“Vividly drawn and emotionally gripping." —Daniel James Brown, #1 New York Times bestselling author of The Boys in the Boat From the author of The Ghost Ships of Archangel, one of the last unheralded heroic stories of World War II: the U-boat assault off the American coast against the men of the U.S. Merchant Marine who were supplying the European war, and one community’s monumental contribution to that effort Mathews County, Virginia, is a remote outpost on the Chesapeake Bay with little to offer except unspoiled scenery—but it sent an unusually large concentration of sea captains to fight in World War II. The Mathews Men tells that heroic story through the experiences of one extraordinary family whose seven sons (and their neighbors), U.S. merchant mariners all, suddenly found themselves squarely in the cross-hairs of the U-boats bearing down on the coastal United States in 1942. From the late 1930s to 1945, virtually all the fuel, food and munitions that sustained the Allies in Europe traveled not via the Navy but in merchant ships. After Pearl Harbor, those unprotected ships instantly became the U-boats’ prime targets. And they were easy targets—the Navy lacked the inclination or resources to defend them until the beginning of 1943. Hitler was determined that his U-boats should sink every American ship they could find, sometimes within sight of tourist beaches, and to kill as many mariners as possible, in order to frighten their shipmates into staying ashore. As the war progressed, men from Mathews sailed the North and South Atlantic, the Caribbean, the Gulf of Mexico, the Mediterranean, the Indian Ocean, and even the icy Barents Sea in the Arctic Circle, where they braved the dreaded Murmansk Run. Through their experiences we have eyewitnesses to every danger zone, in every kind of ship. Some died horrific deaths. Others fought to survive torpedo explosions, flaming oil slicks, storms, shark attacks, mine blasts, and harrowing lifeboat odysseys—on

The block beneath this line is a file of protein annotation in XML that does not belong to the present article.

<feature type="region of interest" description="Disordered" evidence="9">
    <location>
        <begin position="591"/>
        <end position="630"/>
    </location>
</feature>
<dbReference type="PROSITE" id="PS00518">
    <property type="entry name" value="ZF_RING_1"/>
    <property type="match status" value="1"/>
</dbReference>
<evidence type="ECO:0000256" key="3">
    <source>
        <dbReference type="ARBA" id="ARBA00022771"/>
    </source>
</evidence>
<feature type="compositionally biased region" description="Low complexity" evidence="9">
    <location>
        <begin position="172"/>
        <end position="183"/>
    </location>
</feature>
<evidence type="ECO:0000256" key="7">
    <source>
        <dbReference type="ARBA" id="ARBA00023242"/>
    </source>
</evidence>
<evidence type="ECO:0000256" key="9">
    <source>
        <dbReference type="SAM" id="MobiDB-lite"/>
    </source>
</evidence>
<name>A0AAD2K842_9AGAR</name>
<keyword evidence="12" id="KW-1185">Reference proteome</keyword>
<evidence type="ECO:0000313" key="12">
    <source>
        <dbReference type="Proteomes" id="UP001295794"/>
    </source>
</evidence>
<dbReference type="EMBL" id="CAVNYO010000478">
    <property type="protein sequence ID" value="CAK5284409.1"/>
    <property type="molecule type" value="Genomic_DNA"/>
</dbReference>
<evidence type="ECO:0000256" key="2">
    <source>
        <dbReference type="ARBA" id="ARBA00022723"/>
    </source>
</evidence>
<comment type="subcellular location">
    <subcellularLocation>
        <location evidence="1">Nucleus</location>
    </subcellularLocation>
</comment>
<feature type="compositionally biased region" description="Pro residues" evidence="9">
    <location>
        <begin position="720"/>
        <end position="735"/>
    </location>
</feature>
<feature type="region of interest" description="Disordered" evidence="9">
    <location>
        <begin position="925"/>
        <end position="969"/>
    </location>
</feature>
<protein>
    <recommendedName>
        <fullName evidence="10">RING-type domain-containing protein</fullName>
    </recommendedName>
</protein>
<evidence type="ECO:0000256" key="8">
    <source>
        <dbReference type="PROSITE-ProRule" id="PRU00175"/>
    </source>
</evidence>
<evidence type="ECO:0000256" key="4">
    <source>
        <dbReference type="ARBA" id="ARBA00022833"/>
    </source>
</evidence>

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When she snubs and embarrasses him, Dane wants nothing but to seek his revenge. In a poker game, he wins everything her brother owns but instead of taking his ranch or money, he wants his sister to marry him. His only problem though is taking her home to face his brothers because he know all hell will break out when he brings his wife home. Furious, India might have no choice but to be used as payment for her brothers gambling debt but she swears to make the despicable reprobates life a living hell. But when he catches her after running away she can no longer deny the attraction she feels towards him or the pleasure she finds in his arms. Now all she can hope for is that her marriage can survive facing the mob of woman hating men that were his brothers.